December 9, 2016 at 10:26 am EDT | by Maximilian Sycamore
Catholic Church reaffirms gay priests ban

Pope, gay news, Washington Blade

The Roman Catholic Church this week reaffirmed its opposition to gay men in the priesthood. (Photo by Jean-Pol Grandmont; courtesy Wikimedia Commons)

The Roman Catholic Church this week reaffirmed its ban on gay men in the priesthood.

“The church, while profoundly respecting the persons in question, cannot admit to the seminary or to holy orders those who practice homosexuality, present deep-seated homosexual tendencies or support the so-called ‘gay culture,’” reads the Dec. 8-dated document, which is titled “The Gift of the Priestly Vocation,” the Vatican’s Congregation for the Clergy released.

The document also reaffirms Pope Francis’ stance on homosexuality.

What has concerned many is a statement found in the document’s conclusion.

“The Holy Father Francis has approved the present General Executive Decree and has ordered its publication,” it reads.

“At the very least, Pope Francis owes it to the church, the world, and, not least, the LGBT community to explain exactly where he stands,” said Francis DeBernardo, executive director of the New Ways Ministry, a 39-year old national ministry of justice and reconciliation for LGBT Catholics.

DeBernardo is referring to Francis’ 2013 interview during which he told reporters, “if a person is gay and seeks out the Lord and is willing, who am I to judge that person?”

That is not the first time Francis has supported “so-called ‘gay culture,’” having previously called for the church to “apologize to the person who is gay whom it has offended.”

“In his three-and-a-half years as pontiff, Francis has shown that he has moved away from now retired Pope Benedict XVI’s approach to issues of sexuality,” said DeBernardo, in a statement.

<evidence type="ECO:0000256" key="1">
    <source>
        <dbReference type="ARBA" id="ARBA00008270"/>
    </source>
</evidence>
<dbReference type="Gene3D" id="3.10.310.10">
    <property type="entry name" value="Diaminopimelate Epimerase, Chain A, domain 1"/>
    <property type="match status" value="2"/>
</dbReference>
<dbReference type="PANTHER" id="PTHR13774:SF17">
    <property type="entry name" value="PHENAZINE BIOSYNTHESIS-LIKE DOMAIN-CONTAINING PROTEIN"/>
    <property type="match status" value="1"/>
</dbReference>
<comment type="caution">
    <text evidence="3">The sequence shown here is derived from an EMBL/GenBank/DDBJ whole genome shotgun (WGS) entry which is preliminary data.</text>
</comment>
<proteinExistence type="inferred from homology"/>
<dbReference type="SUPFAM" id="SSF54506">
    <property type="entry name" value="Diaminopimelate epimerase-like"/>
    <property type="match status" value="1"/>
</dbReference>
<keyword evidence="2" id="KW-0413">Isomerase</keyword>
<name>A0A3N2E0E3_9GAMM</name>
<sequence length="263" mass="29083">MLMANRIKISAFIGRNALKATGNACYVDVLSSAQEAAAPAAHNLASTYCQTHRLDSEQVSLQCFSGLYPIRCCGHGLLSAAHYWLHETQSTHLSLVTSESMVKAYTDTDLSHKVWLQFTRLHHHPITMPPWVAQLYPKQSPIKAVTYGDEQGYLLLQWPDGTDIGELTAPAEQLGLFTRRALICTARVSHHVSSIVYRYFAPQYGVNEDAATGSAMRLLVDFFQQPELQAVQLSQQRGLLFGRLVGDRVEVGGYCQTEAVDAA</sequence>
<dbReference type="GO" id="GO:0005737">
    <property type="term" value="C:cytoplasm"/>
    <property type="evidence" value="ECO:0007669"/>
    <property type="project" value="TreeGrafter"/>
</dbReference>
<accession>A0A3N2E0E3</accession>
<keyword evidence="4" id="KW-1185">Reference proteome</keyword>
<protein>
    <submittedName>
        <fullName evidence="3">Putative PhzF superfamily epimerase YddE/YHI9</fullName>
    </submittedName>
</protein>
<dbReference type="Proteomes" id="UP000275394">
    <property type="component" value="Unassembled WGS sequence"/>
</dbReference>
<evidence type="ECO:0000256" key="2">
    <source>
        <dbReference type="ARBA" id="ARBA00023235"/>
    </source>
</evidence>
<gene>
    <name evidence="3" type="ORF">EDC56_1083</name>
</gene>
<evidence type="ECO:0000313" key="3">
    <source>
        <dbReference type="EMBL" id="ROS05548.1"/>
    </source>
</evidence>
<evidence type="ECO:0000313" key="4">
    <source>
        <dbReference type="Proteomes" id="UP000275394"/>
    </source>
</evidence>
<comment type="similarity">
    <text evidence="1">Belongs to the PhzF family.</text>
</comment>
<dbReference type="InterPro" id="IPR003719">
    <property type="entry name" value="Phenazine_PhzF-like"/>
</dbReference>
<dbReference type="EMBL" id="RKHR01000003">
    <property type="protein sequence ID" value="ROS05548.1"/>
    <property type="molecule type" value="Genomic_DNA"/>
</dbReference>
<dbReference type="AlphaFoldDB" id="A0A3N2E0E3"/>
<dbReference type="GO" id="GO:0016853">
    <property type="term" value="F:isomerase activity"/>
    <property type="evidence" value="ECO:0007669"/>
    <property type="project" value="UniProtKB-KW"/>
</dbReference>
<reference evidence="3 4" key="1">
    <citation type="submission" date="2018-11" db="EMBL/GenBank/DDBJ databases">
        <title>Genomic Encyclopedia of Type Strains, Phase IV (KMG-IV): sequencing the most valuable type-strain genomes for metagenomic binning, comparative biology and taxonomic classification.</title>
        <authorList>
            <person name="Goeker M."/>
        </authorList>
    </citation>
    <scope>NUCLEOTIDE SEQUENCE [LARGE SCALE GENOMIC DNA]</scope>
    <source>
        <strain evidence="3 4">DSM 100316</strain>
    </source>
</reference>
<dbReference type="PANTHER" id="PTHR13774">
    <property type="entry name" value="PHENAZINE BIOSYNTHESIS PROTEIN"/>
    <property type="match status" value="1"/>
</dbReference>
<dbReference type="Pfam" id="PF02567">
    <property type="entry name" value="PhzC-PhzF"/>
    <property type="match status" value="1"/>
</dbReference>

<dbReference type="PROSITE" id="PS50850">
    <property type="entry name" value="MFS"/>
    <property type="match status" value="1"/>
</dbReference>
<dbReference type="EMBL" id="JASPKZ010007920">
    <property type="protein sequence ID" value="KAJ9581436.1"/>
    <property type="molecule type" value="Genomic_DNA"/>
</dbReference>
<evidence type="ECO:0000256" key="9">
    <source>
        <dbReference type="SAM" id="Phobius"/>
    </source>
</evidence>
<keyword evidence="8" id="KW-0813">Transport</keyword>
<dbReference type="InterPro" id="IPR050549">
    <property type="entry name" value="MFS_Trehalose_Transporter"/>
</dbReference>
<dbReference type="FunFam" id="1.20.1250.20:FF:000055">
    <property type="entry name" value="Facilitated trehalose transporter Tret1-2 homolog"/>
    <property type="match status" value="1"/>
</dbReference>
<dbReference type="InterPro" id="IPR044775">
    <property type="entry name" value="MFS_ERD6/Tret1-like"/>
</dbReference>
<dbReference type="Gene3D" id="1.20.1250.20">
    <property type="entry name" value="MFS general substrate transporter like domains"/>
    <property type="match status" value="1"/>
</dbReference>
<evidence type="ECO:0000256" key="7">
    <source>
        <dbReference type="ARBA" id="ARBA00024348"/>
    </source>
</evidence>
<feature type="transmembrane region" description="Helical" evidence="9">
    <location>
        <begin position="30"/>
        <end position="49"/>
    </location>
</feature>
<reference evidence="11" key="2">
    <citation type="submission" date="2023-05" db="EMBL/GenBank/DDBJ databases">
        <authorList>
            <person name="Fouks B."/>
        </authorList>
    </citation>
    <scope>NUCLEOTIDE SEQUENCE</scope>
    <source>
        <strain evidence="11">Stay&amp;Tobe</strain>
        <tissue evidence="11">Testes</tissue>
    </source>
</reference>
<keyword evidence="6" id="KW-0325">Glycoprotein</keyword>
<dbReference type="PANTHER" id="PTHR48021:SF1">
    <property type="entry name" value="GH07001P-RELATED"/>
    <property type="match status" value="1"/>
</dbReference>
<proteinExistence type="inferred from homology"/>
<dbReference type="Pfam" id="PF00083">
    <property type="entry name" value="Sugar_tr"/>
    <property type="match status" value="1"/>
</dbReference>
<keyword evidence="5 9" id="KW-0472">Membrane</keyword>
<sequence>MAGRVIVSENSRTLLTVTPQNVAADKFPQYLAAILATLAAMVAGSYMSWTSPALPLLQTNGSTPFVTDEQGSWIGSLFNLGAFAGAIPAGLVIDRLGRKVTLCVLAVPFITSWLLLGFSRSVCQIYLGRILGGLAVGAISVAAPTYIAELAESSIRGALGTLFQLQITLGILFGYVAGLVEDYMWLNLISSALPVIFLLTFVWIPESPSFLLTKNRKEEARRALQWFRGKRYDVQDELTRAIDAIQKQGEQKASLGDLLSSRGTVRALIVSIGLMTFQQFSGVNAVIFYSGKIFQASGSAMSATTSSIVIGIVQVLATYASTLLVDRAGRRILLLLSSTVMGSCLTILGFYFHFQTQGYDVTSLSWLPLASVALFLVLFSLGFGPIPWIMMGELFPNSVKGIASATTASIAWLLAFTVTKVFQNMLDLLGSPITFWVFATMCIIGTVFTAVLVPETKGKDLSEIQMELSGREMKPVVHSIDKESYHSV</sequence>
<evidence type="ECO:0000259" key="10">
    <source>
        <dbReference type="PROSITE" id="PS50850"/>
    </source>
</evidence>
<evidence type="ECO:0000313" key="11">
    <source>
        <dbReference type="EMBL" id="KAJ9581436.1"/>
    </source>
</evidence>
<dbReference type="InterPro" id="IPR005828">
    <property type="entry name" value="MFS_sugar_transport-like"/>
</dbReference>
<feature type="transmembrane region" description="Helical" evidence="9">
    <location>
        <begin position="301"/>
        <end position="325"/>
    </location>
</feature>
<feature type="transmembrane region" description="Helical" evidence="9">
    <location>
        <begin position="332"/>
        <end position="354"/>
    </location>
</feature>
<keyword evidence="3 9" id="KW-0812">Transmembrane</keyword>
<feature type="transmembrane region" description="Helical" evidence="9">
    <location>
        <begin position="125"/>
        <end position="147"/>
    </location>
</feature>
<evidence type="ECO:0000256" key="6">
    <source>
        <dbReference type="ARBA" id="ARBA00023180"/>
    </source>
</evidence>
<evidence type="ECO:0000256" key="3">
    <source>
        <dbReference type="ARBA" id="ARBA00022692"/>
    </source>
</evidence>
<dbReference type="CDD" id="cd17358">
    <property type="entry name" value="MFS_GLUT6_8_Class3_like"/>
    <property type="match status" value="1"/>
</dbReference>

“It is not at all what anyone expected from the ‘Who am I to judge?’ Pope,” said Marianne Duddy-Burke, executive director of DignityUSA, an organization of Catholics committed to equality for lesbian, gay, bisexual, and transgender people in the church and society.

“These guidelines are a tremendous insult to the thousands of gay men who have served and continue to serve the church with honor and dedication. They undermine decades of commitment by these men, and they fail to acknowledge that God calls a great variety of people to the priesthood,” Duddy-Burke added in a statement.

“The writers of the document seem to have closed their eyes to the fact that thousands upon thousands of gay men are already serving faithfully and effectively in the Catholic priesthood. Indeed, without gay men, the church would not be able to operate,” explained DeBernardo.

Duddy-Burke is also aware of this problem faced by the Catholic Church.

“Our church is struggling with a tremendous shortage of priests to serve even the basic sacramental needs of Catholics,” she said. “The hierarchy’s exclusion of people that God has called to ministry exacerbates this problem to the detriment of the people of God.”

Duddy-Burke also feels that the wording of the document does “a great deal of damage.”

“It trivializes our identity by referring to ‘homosexual tendencies,’” she said. “It claims gay men cannot have healthy relationships with either women or men. It encourages those who experience a call to priesthood to avoid having any same-sex relationships for at least three years, forcing people deep into unhealthy closets.”

“All of this reinforces a sense of gay people as flawed, unfit for ministry, and as second- or third-class members of the church,” Duddy-Burke concluded.

DeBernardo, however, is slightly more optimistic about the situation.

“Bishops and many heads of men’s religious orders have ignored the 2005 document, realizing the gifts that many gay men bring to the priesthood and church ministry,” he said. “It is likely that these and many other leaders will simply ignore the bad advice of this most recent document.”

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